Paying off a debts (or debts) is one of the most stressful things a person has to do. It is compounded all the more when the creditor (the person to whom the debt is owed) turns over the debtor's (the person who owes the debt) account information to a debt collection agency. However, the federal Fair Debt Collection Practices Act (FDCPA) gives debtors certain protections they would not otherwise have. Since Kentucky does not have its own version of FDCPA, it abides by the federal statute.
In the state of Kentucky, there are no specific state laws regarding debt collection practices. However, numerous federal protections afforded at the federal level are in place to assist consumers. These laws, most notably the Federal Fair Debt Collection Practices Act, outline the bulk of laws related to state debt collection practices in all fifty states, as well, but the state of Kentucky specifically, does not possess its own state level codes regarding these measures.
The state of Kentucky has no specific laws regarding debt collection practices established at the state level, however, the state does fall under the jurisdiction of federal laws and statutes related to debt collection fair practices.
Harassment by debt collectors is pursued as a federal offense in the state of Kentucky. Debt collection companies engaged in harassment or other prohibited collections actions may suffer serious consequences if a consumer pursues a valid claim in courts. Outcomes of valid harassment claims against debt collectors by consumers include mandatory dismissal of debt obligations owed by consumer, damage awards to consumers, and if applicable, fines and penalties placed upon debt collection companies in accordance with federal laws.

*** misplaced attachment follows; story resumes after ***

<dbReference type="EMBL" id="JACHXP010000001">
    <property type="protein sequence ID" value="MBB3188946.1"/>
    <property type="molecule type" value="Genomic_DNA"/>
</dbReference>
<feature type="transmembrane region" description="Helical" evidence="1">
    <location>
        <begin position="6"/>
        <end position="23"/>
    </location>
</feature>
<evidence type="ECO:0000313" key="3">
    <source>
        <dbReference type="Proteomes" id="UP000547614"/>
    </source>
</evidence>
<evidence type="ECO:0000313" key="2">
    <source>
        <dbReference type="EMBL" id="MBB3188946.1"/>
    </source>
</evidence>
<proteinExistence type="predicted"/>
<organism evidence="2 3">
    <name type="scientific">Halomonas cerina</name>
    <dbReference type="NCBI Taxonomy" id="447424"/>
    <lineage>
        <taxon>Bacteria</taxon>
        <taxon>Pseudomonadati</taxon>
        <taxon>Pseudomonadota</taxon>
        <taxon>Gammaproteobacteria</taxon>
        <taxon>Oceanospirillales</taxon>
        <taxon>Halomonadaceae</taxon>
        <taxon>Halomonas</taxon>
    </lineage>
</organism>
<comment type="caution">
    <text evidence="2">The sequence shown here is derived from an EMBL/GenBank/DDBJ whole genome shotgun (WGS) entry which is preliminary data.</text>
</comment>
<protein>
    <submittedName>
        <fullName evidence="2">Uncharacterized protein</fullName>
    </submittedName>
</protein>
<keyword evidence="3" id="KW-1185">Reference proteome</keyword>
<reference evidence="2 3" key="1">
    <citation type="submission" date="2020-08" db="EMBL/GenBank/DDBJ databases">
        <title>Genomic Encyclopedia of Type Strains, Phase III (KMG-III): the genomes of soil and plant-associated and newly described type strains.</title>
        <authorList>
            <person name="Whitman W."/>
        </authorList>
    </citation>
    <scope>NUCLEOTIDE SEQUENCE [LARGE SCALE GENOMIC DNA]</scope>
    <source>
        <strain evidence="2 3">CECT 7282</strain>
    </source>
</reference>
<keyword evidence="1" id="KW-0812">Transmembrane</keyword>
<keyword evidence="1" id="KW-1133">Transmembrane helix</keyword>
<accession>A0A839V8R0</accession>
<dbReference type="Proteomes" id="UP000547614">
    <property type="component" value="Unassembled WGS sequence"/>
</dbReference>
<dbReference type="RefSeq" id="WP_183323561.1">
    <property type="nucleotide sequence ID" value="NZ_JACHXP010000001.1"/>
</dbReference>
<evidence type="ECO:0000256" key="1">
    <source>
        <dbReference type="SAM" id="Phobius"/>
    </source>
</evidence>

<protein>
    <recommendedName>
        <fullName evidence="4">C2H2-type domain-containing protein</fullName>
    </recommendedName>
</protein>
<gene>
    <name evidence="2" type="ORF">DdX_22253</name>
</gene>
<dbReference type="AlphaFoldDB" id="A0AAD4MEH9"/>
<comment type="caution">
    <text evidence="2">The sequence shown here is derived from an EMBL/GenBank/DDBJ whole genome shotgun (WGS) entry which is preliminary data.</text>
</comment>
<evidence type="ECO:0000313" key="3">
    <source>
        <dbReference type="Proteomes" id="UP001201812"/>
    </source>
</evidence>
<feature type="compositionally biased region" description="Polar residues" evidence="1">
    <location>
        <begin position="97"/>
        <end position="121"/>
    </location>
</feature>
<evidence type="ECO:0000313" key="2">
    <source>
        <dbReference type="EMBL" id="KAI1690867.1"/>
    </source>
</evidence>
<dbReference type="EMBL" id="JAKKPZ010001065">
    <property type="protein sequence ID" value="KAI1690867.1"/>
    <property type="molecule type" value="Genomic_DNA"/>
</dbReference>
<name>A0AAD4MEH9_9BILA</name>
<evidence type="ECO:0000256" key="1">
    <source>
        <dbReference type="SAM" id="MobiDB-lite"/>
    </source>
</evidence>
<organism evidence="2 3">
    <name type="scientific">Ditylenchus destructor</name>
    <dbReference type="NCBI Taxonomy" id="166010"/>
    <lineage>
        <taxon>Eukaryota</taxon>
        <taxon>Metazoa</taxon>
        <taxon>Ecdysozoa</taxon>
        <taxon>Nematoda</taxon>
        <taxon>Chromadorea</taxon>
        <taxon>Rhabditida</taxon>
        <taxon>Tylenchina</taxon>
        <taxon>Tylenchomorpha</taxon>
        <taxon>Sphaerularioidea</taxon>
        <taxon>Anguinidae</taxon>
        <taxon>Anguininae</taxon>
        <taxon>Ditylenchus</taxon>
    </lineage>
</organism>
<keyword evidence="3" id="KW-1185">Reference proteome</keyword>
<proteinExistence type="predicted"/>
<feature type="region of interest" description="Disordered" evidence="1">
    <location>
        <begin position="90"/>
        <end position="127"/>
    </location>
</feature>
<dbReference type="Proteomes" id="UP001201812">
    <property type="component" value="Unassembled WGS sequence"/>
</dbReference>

Once initial contact has been made, you may dispute the charges. You must do so in writing, by sending the agency a certified letter from the Post Office. The debt collection agency then has 30 days to respond. If/when they do, they must provide documentation that you in fact owe the money specified. It is illegal from them to claim that you owe more money than you actually do owe. On the other hand, if your records show that you are in debt for the amount claimed by the agency, you may wish to negotiate with the debt collection agency on your own. The agent will usually grant your request to make monthly payments. However, once a payment plan is agreed upon, be sure to get it in writing.
Given the intricacies—and the money—involved, it is highly beneficial to consult with a lawyer who specializes in debt and bankruptcy laws. Not only can an attorney provide peace of mind; when you hire one, the debt agency must deal directly with him/her. In other words, they can no longer call and harass you. In addition, they know the details of the law, and so can help you to avoid technicalities that you would not otherwise catch. Furthermore, they can help you to negotiate an effective payment plan that satisfies your creditors, and gets the collections agents to stop harassing you.